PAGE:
It is a waste of a national resource for those people to drop out of the workforce, when they still have a desire to work and a positive contribution to make.

Because, as I'm learning as I get older, that wisdom comes with age.

It doesn't come through the words of others; it doesn't come through the air conditioning system at a university; and it doesn't come through the mail.

Wisdom comes through life experience — it's not something that can be bought.

In the past, we weren't always able to make the most of this wisdom and experience, because life expectancies and healthy life expectancies weren't as good.

But now many older Australians have the choice to extend their participation in the workforce.

Improvements in health and living standards have helped with that, along with the rise of less physically demanding work and new technologies.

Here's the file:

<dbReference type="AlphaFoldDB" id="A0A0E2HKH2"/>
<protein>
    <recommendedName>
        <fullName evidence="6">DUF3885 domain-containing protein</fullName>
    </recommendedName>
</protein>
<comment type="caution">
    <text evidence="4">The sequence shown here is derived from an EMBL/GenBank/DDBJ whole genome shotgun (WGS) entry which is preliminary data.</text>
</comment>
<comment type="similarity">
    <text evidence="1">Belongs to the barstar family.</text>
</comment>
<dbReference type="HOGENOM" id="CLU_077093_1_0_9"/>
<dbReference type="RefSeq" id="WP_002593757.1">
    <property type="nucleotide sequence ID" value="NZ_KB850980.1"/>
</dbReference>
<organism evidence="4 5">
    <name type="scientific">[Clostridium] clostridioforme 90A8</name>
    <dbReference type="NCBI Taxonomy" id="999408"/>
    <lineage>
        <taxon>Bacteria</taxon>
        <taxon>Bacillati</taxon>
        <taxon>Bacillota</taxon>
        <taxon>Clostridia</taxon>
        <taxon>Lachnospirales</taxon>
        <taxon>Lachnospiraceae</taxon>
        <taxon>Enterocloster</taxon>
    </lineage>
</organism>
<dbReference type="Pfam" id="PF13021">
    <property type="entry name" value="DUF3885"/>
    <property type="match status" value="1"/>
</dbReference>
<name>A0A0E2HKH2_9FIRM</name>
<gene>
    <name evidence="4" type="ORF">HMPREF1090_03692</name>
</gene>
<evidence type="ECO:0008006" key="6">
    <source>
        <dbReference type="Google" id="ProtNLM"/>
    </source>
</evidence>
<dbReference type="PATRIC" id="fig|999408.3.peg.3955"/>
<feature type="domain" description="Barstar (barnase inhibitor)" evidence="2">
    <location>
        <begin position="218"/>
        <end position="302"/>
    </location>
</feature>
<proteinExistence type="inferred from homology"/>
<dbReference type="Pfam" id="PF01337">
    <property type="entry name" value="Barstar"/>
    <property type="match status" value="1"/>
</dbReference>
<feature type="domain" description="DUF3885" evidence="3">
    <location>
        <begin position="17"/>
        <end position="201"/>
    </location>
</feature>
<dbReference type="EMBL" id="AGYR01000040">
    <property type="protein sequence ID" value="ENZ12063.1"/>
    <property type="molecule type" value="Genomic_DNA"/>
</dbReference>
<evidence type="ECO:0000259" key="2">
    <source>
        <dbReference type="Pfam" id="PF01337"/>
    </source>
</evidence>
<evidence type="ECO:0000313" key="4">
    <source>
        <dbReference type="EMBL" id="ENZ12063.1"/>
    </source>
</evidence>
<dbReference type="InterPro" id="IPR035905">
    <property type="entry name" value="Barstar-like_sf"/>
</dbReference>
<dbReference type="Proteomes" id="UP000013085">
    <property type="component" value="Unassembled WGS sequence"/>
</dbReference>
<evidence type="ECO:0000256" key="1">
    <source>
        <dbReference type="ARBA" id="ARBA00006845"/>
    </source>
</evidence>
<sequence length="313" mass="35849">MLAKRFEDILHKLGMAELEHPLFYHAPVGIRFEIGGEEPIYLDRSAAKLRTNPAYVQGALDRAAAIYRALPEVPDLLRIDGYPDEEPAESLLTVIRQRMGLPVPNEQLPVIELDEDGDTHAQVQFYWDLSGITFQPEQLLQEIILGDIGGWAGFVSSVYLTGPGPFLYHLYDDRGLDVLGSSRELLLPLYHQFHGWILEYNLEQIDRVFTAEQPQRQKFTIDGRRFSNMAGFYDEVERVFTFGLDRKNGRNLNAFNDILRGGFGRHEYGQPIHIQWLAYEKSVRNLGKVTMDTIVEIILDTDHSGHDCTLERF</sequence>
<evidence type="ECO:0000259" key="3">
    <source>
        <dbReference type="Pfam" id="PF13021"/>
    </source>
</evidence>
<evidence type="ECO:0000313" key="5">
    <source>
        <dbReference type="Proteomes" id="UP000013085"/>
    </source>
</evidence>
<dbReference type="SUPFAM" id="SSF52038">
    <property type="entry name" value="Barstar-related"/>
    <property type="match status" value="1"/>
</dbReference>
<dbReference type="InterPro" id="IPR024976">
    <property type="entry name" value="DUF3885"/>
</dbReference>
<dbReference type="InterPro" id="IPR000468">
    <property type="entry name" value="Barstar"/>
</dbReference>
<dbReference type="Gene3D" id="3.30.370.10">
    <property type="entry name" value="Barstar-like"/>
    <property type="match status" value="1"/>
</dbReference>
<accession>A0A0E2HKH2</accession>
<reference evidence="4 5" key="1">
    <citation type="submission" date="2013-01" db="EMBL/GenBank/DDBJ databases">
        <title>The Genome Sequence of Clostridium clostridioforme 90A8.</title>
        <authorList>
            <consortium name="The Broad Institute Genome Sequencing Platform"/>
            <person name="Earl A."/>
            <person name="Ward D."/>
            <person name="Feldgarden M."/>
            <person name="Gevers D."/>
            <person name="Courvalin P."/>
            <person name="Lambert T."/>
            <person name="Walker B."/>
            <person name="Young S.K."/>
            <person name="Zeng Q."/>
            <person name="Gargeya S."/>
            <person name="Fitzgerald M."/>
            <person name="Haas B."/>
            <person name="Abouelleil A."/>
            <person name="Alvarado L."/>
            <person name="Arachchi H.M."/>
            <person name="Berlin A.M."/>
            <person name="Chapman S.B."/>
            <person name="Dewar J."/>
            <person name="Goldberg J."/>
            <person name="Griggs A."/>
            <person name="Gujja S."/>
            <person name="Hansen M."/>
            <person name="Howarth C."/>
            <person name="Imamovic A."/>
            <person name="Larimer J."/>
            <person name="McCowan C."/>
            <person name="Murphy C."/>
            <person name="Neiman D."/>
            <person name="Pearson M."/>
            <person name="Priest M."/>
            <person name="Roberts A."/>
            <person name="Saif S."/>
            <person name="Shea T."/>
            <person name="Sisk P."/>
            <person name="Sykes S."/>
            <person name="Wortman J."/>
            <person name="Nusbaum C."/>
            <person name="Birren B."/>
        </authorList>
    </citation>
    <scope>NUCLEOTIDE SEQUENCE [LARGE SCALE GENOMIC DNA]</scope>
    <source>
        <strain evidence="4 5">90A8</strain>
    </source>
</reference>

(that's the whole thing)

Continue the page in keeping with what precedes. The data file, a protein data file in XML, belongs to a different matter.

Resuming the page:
This is good for the individual and good for the country.

By remaining in employment for longer, older Australians can both increase their current income and save more to support themselves in retirement.

They can have better opportunities to live the lifestyle they choose.

Longer participation in the workforce provides ongoing learning and greater access to evolving technology.

There are also studies that show attachment to the workforce can help maintain social inclusion and improve health outcomes over time.

This adds to the quality of life for older Australians.

The increased workforce participation of older Australians is a good thing for the nation.

Because greater mature-age participation and employment means higher household incomes for mature-age workers and across the Australian economy as a whole.

In last year's Budget, the Government announced that it was introducing its Restart Programme. The Restart Programme encourages businesses to employ Australians 50 years and over.